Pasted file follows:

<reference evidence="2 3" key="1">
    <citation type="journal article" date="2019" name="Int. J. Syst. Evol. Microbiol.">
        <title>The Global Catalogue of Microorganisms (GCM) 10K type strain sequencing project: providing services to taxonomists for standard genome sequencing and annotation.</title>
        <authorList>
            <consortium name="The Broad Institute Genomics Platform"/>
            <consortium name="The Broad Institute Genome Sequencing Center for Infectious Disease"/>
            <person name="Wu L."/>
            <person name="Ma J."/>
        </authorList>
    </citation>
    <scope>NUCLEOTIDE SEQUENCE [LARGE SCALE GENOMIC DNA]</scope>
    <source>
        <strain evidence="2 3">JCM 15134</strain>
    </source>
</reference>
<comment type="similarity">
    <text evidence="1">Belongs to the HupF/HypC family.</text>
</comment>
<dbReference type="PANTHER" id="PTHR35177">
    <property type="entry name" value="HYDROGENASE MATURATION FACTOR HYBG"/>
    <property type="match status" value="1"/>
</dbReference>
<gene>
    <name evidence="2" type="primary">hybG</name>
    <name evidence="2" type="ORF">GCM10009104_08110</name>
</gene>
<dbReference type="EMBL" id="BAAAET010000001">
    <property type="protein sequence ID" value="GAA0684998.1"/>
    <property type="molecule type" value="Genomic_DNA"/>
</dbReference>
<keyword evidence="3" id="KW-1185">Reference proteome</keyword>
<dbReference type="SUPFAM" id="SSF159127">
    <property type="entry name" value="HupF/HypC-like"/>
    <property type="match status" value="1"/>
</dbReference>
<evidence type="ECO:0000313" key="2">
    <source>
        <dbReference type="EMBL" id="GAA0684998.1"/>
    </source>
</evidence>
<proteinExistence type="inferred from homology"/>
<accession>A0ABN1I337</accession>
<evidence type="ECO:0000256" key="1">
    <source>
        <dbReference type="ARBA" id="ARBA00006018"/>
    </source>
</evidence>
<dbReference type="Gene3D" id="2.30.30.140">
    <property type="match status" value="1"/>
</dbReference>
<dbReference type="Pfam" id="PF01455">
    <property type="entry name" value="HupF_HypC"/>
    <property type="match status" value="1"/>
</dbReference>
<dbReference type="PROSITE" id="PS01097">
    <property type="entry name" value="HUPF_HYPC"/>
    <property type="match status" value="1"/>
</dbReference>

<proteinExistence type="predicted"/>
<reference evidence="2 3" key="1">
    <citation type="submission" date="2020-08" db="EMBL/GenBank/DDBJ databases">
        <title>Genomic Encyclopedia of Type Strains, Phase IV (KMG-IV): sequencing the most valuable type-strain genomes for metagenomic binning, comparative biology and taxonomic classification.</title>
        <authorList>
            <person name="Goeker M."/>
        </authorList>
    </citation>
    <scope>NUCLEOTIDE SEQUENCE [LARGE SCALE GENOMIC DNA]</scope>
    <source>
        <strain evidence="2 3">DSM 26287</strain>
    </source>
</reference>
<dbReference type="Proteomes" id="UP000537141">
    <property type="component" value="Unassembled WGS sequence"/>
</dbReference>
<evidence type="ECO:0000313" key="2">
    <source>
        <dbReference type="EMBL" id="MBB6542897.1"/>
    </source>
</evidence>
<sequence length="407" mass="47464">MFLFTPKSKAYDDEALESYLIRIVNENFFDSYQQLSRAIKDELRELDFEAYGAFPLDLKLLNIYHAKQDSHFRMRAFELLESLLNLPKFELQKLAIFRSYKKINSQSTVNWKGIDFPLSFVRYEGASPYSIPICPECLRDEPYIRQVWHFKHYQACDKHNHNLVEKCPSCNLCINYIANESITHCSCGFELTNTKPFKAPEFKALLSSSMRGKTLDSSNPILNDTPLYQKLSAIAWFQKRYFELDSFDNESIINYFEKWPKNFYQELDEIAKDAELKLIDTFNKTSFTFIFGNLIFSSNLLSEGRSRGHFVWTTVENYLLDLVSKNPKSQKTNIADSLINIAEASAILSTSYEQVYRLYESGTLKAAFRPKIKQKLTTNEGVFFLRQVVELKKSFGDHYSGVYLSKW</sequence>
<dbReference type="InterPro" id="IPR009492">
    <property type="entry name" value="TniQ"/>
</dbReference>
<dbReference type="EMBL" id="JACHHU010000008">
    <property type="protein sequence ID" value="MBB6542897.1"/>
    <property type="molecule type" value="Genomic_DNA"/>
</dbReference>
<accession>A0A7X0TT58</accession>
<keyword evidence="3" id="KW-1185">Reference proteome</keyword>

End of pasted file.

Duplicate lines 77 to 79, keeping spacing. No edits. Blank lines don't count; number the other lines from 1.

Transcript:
        <dbReference type="EMBL" id="MBB6542897.1"/>
    </source>
</evidence>